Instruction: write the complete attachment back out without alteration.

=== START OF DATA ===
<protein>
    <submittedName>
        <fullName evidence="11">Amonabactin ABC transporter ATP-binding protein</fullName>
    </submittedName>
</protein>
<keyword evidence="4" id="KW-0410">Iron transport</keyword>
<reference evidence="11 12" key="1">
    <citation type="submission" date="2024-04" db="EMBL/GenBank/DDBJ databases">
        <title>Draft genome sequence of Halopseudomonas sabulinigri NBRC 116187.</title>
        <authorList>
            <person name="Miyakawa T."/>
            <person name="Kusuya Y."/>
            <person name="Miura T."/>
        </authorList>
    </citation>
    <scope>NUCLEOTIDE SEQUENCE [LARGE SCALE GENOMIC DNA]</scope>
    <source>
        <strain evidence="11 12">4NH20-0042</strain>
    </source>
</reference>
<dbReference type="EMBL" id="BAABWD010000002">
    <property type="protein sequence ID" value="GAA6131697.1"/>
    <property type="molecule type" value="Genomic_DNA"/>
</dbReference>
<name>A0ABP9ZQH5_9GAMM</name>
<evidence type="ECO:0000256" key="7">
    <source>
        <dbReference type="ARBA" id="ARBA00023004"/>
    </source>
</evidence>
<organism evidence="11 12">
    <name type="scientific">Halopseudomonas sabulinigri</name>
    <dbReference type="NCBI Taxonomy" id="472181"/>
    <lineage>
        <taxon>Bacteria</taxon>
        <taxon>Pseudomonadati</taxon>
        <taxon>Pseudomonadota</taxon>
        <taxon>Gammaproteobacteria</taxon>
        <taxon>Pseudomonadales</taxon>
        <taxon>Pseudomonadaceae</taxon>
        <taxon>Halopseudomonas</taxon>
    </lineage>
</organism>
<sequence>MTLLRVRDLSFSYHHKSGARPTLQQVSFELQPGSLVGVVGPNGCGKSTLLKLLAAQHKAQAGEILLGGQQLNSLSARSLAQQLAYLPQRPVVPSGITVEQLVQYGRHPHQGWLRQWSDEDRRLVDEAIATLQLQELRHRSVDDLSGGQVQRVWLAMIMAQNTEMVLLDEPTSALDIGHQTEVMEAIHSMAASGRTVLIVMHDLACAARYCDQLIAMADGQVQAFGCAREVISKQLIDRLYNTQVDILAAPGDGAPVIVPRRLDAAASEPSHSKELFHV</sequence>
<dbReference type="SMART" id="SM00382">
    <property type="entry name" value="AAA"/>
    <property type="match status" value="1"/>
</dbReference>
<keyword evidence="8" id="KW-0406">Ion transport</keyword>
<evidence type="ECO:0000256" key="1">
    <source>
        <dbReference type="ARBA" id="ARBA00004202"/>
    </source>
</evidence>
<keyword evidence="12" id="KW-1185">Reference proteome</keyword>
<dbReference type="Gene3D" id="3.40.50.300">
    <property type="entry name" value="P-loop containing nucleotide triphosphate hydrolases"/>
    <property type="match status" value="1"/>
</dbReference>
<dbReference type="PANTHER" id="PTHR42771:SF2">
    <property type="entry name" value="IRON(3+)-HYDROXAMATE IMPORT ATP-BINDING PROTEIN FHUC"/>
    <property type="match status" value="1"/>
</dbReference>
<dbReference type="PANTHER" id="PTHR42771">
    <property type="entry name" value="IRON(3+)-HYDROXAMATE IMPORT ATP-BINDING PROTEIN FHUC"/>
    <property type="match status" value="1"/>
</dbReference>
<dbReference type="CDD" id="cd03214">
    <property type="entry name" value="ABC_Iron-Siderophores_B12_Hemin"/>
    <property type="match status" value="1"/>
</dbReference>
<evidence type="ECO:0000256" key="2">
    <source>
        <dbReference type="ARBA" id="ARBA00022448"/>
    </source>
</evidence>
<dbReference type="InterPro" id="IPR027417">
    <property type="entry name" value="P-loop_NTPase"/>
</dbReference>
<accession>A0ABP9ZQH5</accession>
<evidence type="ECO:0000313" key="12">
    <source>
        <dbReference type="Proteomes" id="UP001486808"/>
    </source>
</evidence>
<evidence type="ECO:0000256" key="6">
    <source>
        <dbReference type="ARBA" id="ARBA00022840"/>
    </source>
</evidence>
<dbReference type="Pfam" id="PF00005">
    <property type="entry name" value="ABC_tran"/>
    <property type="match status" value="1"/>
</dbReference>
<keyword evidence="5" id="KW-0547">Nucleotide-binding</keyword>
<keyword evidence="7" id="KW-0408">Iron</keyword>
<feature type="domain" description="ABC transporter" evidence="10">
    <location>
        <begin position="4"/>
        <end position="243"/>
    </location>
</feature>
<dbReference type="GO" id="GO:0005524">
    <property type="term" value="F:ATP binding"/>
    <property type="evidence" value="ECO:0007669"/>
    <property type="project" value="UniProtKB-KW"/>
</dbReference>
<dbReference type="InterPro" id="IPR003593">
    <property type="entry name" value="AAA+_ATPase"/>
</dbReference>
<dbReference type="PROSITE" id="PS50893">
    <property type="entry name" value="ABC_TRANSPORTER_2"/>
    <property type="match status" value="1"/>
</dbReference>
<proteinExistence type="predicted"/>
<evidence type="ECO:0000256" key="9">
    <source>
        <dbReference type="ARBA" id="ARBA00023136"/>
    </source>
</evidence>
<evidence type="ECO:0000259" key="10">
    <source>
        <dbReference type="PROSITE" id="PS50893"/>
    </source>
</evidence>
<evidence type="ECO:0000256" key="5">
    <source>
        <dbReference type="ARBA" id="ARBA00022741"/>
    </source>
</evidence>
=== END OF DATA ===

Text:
<protein>
    <submittedName>
        <fullName evidence="11">Amonabactin ABC transporter ATP-binding protein</fullName>
    </submittedName>
</protein>
<keyword evidence="4" id="KW-0410">Iron transport</keyword>
<reference evidence="11 12" key="1">
    <citation type="submission" date="2024-04" db="EMBL/GenBank/DDBJ databases">
        <title>Draft genome sequence of Halopseudomonas sabulinigri NBRC 116187.</title>
        <authorList>
            <person name="Miyakawa T."/>
            <person name="Kusuya Y."/>
            <person name="Miura T."/>
        </authorList>
    </citation>
    <scope>NUCLEOTIDE SEQUENCE [LARGE SCALE GENOMIC DNA]</scope>
    <source>
        <strain evidence="11 12">4NH20-0042</strain>
    </source>
</reference>
<dbReference type="EMBL" id="BAABWD010000002">
    <property type="protein sequence ID" value="GAA6131697.1"/>
    <property type="molecule type" value="Genomic_DNA"/>
</dbReference>
<name>A0ABP9ZQH5_9GAMM</name>
<evidence type="ECO:0000256" key="7">
    <source>
        <dbReference type="ARBA" id="ARBA00023004"/>
    </source>
</evidence>
<organism evidence="11 12">
    <name type="scientific">Halopseudomonas sabulinigri</name>
    <dbReference type="NCBI Taxonomy" id="472181"/>
    <lineage>
        <taxon>Bacteria</taxon>
        <taxon>Pseudomonadati</taxon>
        <taxon>Pseudomonadota</taxon>
        <taxon>Gammaproteobacteria</taxon>
        <taxon>Pseudomonadales</taxon>
        <taxon>Pseudomonadaceae</taxon>
        <taxon>Halopseudomonas</taxon>
    </lineage>
</organism>
<sequence>MTLLRVRDLSFSYHHKSGARPTLQQVSFELQPGSLVGVVGPNGCGKSTLLKLLAAQHKAQAGEILLGGQQLNSLSARSLAQQLAYLPQRPVVPSGITVEQLVQYGRHPHQGWLRQWSDEDRRLVDEAIATLQLQELRHRSVDDLSGGQVQRVWLAMIMAQNTEMVLLDEPTSALDIGHQTEVMEAIHSMAASGRTVLIVMHDLACAARYCDQLIAMADGQVQAFGCAREVISKQLIDRLYNTQVDILAAPGDGAPVIVPRRLDAAASEPSHSKELFHV</sequence>
<dbReference type="SMART" id="SM00382">
    <property type="entry name" value="AAA"/>
    <property type="match status" value="1"/>
</dbReference>
<keyword evidence="8" id="KW-0406">Ion transport</keyword>
<evidence type="ECO:0000256" key="1">
    <source>
        <dbReference type="ARBA" id="ARBA00004202"/>
    </source>
</evidence>
<keyword evidence="12" id="KW-1185">Reference proteome</keyword>
<dbReference type="Gene3D" id="3.40.50.300">
    <property type="entry name" value="P-loop containing nucleotide triphosphate hydrolases"/>
    <property type="match status" value="1"/>
</dbReference>
<dbReference type="PANTHER" id="PTHR42771:SF2">
    <property type="entry name" value="IRON(3+)-HYDROXAMATE IMPORT ATP-BINDING PROTEIN FHUC"/>
    <property type="match status" value="1"/>
</dbReference>
<dbReference type="PANTHER" id="PTHR42771">
    <property type="entry name" value="IRON(3+)-HYDROXAMATE IMPORT ATP-BINDING PROTEIN FHUC"/>
    <property type="match status" value="1"/>
</dbReference>
<dbReference type="CDD" id="cd03214">
    <property type="entry name" value="ABC_Iron-Siderophores_B12_Hemin"/>
    <property type="match status" value="1"/>
</dbReference>
<evidence type="ECO:0000256" key="2">
    <source>
        <dbReference type="ARBA" id="ARBA00022448"/>
    </source>
</evidence>
<dbReference type="InterPro" id="IPR027417">
    <property type="entry name" value="P-loop_NTPase"/>
</dbReference>
<accession>A0ABP9ZQH5</accession>
<evidence type="ECO:0000313" key="12">
    <source>
        <dbReference type="Proteomes" id="UP001486808"/>
    </source>
</evidence>
<evidence type="ECO:0000256" key="6">
    <source>
        <dbReference type="ARBA" id="ARBA00022840"/>
    </source>
</evidence>
<dbReference type="Pfam" id="PF00005">
    <property type="entry name" value="ABC_tran"/>
    <property type="match status" value="1"/>
</dbReference>
<keyword evidence="5" id="KW-0547">Nucleotide-binding</keyword>
<keyword evidence="7" id="KW-0408">Iron</keyword>
<feature type="domain" description="ABC transporter" evidence="10">
    <location>
        <begin position="4"/>
        <end position="243"/>
    </location>
</feature>
<dbReference type="GO" id="GO:0005524">
    <property type="term" value="F:ATP binding"/>
    <property type="evidence" value="ECO:0007669"/>
    <property type="project" value="UniProtKB-KW"/>
</dbReference>
<dbReference type="InterPro" id="IPR003593">
    <property type="entry name" value="AAA+_ATPase"/>
</dbReference>
<dbReference type="PROSITE" id="PS50893">
    <property type="entry name" value="ABC_TRANSPORTER_2"/>
    <property type="match status" value="1"/>
</dbReference>
<proteinExistence type="predicted"/>
<evidence type="ECO:0000256" key="9">
    <source>
        <dbReference type="ARBA" id="ARBA00023136"/>
    </source>
</evidence>
<evidence type="ECO:0000259" key="10">
    <source>
        <dbReference type="PROSITE" id="PS50893"/>
    </source>
</evidence>
<evidence type="ECO:0000256" key="5">
    <source>
        <dbReference type="ARBA" id="ARBA00022741"/>
    </source>
</evidence>